The Iowa Supreme Court acknowledged an obvious fact: a lot of gay couples already raise children. Besides referring to the psychological data that kids with gay parents are just as emotionally stable, the Court deftly exposed the fallacy of the “children” argument. Marriage rights for straight parents doesn’t prevent child molesters from raising kids, but denying marriage to childless gay couples does nothing to help kids.

Iowa’s Court decision has naturally prompted a right-wing hissy fit, but don’t expect the state to pass a constitutional amendment like Prop 8. Unlike California, where all you need to change the constitution is gather a bunch of signatures for a Proposition (and then convince a bare majority of the electorate to support it), Iowa requires two consecutive sessions of the state legislature to vote to put it on the ballot. When the Republicans controlled the Iowa legislature, they couldn’t muster enough votes to put it on the ballot. Both chambers now have Democratic majorities, and the leaders in each house issued a joint statement last week commending the Court decision.

Does that mean Iowans support gay marriage? No, but neither did voters in liberal Massachusetts when its Supreme Court granted marriage rights to same-sex couples in 2004. Like Iowa, it’s also more difficult to change the Massachusetts state constitution than in California – and efforts to do so failed in the legislature. As time went by, Massachusetts couples got married – and people saw it was their friend, their neighbor or their family members. The right has given up their attempt to change the Massachusetts Constitution, because the public now strongly supports gay marriage.

After the California Supreme Court ruled its decision last year, I falsely predicted Prop 8 would fail – for the same reasons. The problem, however, was that voters in a huge state (with many segregated communities) were asked to repeal gay marriage just six months after it had gone into effect. It’s also true that “No on 8” ran an awful campaign that snatched defeat from the jaws of victory. But even if they had run a smart effort, it was an uphill struggle with very little time to convince the electorate.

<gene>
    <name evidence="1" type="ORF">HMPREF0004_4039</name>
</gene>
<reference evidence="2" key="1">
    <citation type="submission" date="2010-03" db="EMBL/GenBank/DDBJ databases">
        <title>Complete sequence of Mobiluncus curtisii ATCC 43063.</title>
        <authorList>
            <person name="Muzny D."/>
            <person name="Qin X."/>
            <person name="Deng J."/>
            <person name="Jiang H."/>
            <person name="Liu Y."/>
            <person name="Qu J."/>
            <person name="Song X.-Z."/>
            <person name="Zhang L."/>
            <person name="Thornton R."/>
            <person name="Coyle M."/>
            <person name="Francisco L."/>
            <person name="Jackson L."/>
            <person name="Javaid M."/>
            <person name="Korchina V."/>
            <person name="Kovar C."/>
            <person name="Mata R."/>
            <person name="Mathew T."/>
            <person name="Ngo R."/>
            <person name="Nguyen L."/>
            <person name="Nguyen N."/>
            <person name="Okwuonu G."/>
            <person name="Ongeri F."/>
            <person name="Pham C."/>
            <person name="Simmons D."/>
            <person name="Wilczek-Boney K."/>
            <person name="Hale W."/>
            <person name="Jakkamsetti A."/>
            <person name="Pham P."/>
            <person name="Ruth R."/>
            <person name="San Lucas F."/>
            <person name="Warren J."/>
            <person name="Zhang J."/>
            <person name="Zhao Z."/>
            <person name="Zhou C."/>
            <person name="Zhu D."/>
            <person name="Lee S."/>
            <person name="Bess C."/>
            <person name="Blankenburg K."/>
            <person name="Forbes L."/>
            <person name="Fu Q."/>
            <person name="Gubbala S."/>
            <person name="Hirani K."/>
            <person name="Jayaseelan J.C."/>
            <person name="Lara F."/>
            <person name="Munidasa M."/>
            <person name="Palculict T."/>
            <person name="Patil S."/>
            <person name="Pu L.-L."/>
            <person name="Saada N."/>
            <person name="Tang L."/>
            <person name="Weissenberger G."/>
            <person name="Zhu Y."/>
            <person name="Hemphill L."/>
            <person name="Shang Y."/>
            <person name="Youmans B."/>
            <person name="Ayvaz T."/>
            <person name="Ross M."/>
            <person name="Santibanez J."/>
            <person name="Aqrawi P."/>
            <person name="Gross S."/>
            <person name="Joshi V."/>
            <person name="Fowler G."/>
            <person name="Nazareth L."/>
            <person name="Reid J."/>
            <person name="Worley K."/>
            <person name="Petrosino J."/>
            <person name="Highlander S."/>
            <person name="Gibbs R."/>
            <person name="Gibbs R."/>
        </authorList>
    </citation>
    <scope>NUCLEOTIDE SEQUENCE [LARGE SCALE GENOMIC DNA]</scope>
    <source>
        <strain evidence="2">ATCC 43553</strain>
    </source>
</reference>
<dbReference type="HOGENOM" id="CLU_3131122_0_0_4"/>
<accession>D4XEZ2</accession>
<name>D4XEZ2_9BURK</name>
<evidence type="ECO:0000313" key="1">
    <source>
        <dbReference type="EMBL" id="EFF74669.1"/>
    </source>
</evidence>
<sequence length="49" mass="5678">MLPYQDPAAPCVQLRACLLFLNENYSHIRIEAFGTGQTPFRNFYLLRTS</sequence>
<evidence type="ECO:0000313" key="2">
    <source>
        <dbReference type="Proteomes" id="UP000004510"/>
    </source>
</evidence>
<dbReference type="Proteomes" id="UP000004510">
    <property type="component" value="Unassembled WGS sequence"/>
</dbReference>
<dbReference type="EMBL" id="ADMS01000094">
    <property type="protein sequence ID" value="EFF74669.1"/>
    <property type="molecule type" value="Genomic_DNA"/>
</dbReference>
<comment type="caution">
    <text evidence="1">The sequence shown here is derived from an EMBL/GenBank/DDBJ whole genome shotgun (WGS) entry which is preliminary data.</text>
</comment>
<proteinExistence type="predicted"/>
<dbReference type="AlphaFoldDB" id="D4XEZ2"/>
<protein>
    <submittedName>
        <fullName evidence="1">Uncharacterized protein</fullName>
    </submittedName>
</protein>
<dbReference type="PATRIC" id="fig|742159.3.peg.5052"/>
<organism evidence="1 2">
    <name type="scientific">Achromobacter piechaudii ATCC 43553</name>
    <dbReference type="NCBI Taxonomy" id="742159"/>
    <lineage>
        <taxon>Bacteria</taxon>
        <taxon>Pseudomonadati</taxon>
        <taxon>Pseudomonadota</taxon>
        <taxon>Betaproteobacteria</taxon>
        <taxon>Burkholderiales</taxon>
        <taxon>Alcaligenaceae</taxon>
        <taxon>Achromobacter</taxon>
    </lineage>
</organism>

It’s not easy being gay in Iowa, and advocates who fought for this have necessarily had to convey their message in more dangerous territory. The state legislature has only one openly gay member – State Senator Matt McCoy, who offered a cogent five-minute video to explain why marriage equality in Iowa is here to stay. It’s instructive to compare McCoy’s reasoned, logical explanation – with SF Mayor Gavin Newsom’s cocky boasting about California’s decision (“whether you like it or not”) that became a Prop 8 rallying cry.

McCoy and Newsom had the same message – marriage equality is here to stay, and the arc of history leads towards justice. But there’s a profound difference at how they conveyed it, and what it means for the future of gay marriage fights.

Notice that McCoy, despite the challenging political environment of being an Iowa legislator, was not afraid to say he was openly gay. He also must have learned (through experience) that changing hearts and minds requires a respectful tone that is not condescending. Newsom, on the other hand, has a track record of not engaging those he disagrees with – and a fear of unscripted moments. Newsom’s arrogance made him the poster-child of bi-coastal elitism.

As the struggle for marriage equality moves to other states – and a national effort to repeal the federal Defense of Marriage Act – we can learn a lot from the success in Iowa. First, gay marriage is no longer a liberal coastal phenomenon in places like San Francisco or Boston. It’s even possible in places like Iowa. Second, changing hearts and minds will require people to discover that their own friends, neighbors and family are gay – and just want the right to be recognized. Finally, don’t condescend – we are fighting to be accepted, not to shove our agenda down anyone’s throats.